Why am I so optimistic? There are two broad reasons. First, the long-term structural underpinnings of the British economic miracle that began in the mid-1990s are still mostly in place. And while everyone recognises some of these structural advantages — the deregulation and privatisation of the Thatcher period and the monetary policy framework created by Mr Brown — the most important one is still not fully appreciated by the business community, the media and the financial markets. This underappreciated strength is Britain’s comparative advantage in finance and business services. London’s unique position as the hub of the international financial system, conducting more foreign exchange trading and other international transactions than New York, Tokyo and Frankfurt combined, has meant that Britain has been a greater beneficiary from globalisation than any other leading economy. As long as world trade keeps growing and financial services continue to be liberalised across the globe, the people of Britain will continue to enjoy increases in their relative living standards and capital gains on their houses. This rising standard of living may seem to be unearned through harder work, but it is in fact firmly underpinned by the changing structure of the global economy. This shift in the global terms of trade in our favour largely answers the worries about rising debt levels, house prices and trade imbalances that have been so prevalent in Britain throughout the past 15 years.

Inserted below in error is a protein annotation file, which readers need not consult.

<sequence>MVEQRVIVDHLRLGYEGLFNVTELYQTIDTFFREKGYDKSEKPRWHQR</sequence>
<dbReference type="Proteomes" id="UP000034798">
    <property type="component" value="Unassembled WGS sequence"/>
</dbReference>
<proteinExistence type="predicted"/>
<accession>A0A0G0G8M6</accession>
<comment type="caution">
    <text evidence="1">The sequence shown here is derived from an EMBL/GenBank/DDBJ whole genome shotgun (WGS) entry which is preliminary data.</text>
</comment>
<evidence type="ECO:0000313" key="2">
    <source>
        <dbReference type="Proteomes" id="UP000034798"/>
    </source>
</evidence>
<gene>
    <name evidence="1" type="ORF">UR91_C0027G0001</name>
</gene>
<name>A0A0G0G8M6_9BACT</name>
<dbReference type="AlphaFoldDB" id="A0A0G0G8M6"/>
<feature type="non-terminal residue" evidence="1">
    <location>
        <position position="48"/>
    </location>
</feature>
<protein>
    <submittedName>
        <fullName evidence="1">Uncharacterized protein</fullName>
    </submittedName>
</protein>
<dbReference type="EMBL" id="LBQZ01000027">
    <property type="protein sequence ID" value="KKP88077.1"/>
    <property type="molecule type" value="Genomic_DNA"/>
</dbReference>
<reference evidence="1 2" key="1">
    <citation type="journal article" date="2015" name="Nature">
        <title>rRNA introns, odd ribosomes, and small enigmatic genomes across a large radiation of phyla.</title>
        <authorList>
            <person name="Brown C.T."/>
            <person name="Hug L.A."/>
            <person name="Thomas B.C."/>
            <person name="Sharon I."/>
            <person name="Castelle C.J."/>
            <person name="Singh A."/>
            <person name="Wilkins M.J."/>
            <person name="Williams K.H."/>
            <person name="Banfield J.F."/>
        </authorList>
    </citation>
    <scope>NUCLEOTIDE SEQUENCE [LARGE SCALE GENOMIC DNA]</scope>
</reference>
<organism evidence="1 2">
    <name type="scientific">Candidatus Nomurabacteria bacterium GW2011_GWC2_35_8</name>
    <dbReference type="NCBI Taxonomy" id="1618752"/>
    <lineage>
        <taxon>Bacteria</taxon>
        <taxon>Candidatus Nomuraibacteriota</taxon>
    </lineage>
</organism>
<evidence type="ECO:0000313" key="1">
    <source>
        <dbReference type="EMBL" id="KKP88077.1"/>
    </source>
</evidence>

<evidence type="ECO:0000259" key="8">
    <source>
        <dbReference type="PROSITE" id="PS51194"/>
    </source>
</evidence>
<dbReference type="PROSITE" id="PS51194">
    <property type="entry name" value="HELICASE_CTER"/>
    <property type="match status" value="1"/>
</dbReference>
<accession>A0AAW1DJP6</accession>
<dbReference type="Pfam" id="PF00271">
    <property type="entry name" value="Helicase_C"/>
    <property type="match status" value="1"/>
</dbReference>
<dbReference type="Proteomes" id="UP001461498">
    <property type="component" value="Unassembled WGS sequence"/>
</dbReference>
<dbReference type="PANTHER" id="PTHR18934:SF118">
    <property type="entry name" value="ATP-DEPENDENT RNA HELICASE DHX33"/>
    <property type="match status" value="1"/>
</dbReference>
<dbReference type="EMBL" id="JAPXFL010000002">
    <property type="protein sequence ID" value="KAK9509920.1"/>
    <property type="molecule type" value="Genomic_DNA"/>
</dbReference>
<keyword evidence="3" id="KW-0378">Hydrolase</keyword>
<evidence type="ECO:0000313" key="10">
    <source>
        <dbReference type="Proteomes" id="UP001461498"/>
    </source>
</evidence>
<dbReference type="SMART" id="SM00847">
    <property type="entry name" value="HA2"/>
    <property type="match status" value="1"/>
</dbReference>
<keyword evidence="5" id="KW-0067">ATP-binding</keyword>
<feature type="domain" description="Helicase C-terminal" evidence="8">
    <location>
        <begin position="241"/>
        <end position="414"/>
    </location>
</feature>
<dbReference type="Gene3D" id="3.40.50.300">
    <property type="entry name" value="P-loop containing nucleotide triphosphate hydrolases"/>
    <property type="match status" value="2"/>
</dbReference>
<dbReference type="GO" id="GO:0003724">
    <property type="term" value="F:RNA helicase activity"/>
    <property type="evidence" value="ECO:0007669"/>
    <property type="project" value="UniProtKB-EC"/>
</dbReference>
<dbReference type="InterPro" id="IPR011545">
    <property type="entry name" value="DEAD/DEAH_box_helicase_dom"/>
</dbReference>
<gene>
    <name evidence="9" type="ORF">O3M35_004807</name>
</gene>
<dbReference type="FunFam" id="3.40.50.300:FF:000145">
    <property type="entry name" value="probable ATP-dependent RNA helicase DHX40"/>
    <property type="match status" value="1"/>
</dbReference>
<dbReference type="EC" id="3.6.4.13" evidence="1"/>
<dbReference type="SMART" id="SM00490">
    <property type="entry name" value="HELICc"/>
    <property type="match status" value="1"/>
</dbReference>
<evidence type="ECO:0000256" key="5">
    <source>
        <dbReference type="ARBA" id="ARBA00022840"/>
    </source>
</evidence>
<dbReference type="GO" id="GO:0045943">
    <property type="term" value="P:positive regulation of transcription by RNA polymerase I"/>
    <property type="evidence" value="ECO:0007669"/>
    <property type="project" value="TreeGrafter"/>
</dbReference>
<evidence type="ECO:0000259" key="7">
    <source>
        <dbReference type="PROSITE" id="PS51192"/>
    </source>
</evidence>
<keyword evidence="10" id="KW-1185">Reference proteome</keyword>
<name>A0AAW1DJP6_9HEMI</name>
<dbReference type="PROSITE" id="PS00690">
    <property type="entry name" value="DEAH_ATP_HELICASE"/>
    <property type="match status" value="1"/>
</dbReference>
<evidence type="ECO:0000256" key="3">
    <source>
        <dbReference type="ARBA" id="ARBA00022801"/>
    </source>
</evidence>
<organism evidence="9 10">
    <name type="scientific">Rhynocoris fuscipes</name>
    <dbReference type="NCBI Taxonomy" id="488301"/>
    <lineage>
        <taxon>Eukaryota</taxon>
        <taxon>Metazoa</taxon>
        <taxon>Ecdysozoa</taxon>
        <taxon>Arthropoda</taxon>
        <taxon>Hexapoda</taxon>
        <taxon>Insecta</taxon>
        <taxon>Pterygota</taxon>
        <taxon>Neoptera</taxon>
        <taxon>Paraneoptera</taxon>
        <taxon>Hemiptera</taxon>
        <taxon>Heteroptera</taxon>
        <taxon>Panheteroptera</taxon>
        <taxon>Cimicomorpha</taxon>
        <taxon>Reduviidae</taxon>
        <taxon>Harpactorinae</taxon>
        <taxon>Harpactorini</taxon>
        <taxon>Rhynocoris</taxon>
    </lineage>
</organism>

The second reason for becoming more optimistic about Britain’s prospects just as the world seems to be turning glummer is more short term. While British fortunes have usually followed America’s in past economic cycles, this time Britain appears to be leading, rather than following, the US cycle. This means that, whereas America is now on the brink of a serious slowdown, a big correction in house prices and a possible upsurge of inflation, Britain has probably experienced the worst of these problems already.
The clearest example of this cyclical divergence between America and Britain can be seen in the housing market, which is pulling out of its two-year slowdown in Britain just as the US market declines. And the earlier downturn in the British cycle has kept inflation subdued, while it has steadily risen in the US. As a result, there is much less reason to worry about sharply increasing interest rates in Britain than in the US.
From the mid-1990s until about two years ago, I had consistently occupied a position of extreme optimism on the British economic spectrum. Then in the middle of 2004, I switched to a much more cautious stance. I felt that the combination of an overheated housing market and the pressure on government finances from half- hearted public service reforms would make a deterioration in the economy almost inevitable. But in the past two years we have seen a significant slowdown — and hard as it is to credit, the dreaded “day of reckoning” for the British economy may be over already, before it even began.